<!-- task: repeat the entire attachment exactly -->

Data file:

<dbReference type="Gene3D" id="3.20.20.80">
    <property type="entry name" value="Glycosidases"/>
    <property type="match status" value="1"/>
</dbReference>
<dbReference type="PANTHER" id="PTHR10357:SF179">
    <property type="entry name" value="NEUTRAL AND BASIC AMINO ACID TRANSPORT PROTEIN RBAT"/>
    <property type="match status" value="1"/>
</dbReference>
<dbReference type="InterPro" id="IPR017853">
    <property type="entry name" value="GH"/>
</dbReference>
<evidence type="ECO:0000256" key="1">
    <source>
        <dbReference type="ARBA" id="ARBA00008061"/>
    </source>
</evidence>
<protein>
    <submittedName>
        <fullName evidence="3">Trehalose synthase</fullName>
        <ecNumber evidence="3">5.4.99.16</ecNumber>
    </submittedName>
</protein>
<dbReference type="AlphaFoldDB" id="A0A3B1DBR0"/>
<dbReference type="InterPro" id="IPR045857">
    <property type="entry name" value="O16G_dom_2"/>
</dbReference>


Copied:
<dbReference type="Gene3D" id="3.20.20.80">
    <property type="entry name" value="Glycosidases"/>
    <property type="match status" value="1"/>
</dbReference>
<dbReference type="PANTHER" id="PTHR10357:SF179">
    <property type="entry name" value="NEUTRAL AND BASIC AMINO ACID TRANSPORT PROTEIN RBAT"/>
    <property type="match status" value="1"/>
</dbReference>
<dbReference type="InterPro" id="IPR017853">
    <property type="entry name" value="GH"/>
</dbReference>
<evidence type="ECO:0000256" key="1">
    <source>
        <dbReference type="ARBA" id="ARBA00008061"/>
    </source>
</evidence>
<protein>
    <submittedName>
        <fullName evidence="3">Trehalose synthase</fullName>
        <ecNumber evidence="3">5.4.99.16</ecNumber>
    </submittedName>
</protein>
<dbReference type="AlphaFoldDB" id="A0A3B1DBR0"/>
<dbReference type="InterPro" id="IPR045857">
    <property type="entry name" value="O16G_dom_2"/>
</dbReference>